Project: Research project

Project Details


Human cytomegalovirus (HCMV) is a major opportunistic pathogen and the
cause of congenital disease and a range of debilitating diseases in
immunocompromised patients. Extensive circumstantial evidence suggests
that HCMV is harbored in peripheral white blood cells (as at least one
site of latency). The animal model for the study of HCMV latency uses the
severe combined immunodeficient mouse (C.B-17 scid/scid) transplanted with
human implants (SCID-hu mouse) of bone with bone marrow (BM). The human
hematopoietic cell population(s) harboring the HCMV genome in these
animals and in BM explants will be identified and the results compared to
normal adult seropositive individuals. Cell types will be identified by
cell surface marker and PCR analysis will be used to detect viral DNA.
The level of viral HCMV gene expression that occurs in cells carrying the
HCMV genome will be compared to the pattern of viral transcription in
naturally infected humans. This approach will use a bulk RT-PCR approach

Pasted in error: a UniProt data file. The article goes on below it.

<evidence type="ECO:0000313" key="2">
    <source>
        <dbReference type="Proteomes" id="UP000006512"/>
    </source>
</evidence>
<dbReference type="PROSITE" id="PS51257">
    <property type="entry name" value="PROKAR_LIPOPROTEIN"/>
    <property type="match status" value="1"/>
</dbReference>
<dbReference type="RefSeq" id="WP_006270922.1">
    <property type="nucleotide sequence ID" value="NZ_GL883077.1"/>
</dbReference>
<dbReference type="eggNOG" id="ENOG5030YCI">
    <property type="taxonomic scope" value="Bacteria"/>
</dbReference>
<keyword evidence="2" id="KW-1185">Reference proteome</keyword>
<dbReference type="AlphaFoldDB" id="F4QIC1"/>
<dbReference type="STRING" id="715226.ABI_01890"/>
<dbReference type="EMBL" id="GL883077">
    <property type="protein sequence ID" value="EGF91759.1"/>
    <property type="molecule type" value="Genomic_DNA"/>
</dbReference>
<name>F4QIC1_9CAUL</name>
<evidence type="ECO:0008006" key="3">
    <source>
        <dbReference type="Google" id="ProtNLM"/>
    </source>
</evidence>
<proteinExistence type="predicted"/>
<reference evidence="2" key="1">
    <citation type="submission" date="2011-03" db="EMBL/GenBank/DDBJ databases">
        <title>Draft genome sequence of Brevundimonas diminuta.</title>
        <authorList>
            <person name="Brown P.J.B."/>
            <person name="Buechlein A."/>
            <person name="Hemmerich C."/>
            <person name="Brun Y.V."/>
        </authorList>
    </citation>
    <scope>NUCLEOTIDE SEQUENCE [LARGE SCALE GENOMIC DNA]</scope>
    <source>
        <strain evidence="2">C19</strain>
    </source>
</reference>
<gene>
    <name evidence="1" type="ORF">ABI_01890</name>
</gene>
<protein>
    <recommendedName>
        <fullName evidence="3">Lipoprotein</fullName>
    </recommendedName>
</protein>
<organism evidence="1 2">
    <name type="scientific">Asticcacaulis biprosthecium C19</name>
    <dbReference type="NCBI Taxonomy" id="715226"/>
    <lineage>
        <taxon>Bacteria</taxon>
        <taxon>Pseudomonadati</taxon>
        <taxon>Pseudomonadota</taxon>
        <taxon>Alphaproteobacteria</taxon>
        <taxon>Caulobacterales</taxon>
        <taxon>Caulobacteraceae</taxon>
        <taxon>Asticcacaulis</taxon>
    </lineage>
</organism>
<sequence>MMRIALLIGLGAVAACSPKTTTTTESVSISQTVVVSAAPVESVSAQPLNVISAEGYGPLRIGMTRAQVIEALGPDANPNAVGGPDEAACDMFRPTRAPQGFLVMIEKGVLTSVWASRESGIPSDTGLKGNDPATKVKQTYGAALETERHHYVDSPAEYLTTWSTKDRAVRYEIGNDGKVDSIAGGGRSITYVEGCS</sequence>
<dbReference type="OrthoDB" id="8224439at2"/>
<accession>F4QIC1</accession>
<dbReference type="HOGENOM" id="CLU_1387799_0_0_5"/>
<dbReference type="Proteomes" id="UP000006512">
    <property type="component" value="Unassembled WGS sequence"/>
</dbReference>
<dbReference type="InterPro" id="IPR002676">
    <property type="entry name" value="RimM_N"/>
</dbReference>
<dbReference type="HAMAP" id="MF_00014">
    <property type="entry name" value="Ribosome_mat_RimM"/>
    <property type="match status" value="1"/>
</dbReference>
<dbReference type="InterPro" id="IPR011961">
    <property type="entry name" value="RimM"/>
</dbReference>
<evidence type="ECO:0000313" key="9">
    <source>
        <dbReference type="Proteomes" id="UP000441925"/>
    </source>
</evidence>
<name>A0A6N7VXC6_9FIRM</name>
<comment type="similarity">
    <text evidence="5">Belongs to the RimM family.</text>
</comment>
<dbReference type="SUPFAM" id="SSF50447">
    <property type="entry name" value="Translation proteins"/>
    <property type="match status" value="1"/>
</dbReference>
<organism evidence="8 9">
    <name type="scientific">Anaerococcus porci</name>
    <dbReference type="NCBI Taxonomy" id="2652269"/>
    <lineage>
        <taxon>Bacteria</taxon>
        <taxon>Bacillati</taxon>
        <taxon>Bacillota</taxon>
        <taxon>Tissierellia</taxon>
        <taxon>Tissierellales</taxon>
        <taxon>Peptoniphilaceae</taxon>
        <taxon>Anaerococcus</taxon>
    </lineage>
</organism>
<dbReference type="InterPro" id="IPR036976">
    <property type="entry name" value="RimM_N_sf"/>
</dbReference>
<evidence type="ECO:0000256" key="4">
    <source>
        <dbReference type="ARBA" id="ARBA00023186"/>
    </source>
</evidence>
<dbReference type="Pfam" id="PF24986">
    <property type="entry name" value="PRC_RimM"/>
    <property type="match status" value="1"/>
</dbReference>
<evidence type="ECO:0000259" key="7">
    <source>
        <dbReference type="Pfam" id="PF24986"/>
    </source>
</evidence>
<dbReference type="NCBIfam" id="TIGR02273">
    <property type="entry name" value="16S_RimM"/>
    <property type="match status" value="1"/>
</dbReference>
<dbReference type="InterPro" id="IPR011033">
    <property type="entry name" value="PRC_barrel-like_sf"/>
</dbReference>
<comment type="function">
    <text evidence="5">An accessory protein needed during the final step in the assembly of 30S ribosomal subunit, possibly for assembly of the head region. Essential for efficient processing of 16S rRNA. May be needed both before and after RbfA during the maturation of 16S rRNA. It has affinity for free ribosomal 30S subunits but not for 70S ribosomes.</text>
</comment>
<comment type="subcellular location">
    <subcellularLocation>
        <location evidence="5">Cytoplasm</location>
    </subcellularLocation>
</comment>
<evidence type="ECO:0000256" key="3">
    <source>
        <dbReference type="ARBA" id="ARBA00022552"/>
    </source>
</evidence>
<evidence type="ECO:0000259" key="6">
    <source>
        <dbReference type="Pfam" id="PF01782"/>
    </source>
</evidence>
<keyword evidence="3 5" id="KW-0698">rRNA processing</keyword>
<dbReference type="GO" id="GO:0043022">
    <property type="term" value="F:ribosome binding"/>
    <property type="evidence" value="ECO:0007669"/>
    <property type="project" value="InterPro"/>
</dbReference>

followed by isolation of products with homology to any portion of the HCMV
genome. Finally, the state of cellular differentiation of cells harboring
HCMV will be evaluated as a means of reactivating latent HCMV from
infected SCID-hu mice or from normal seropositive individuals. Taken
together, the proposed research will undertake studies that seek to fully
define the biological relevance of various cell types in persistence of
HCMV and to gain a deeper understanding of the function of viral genes in
Effective start/end date9/1/948/31/97


  • National Institutes of Health
  • National Institutes of Health
  • National Institutes of Health


  • Medicine(all)
  • Immunology and Microbiology(all)


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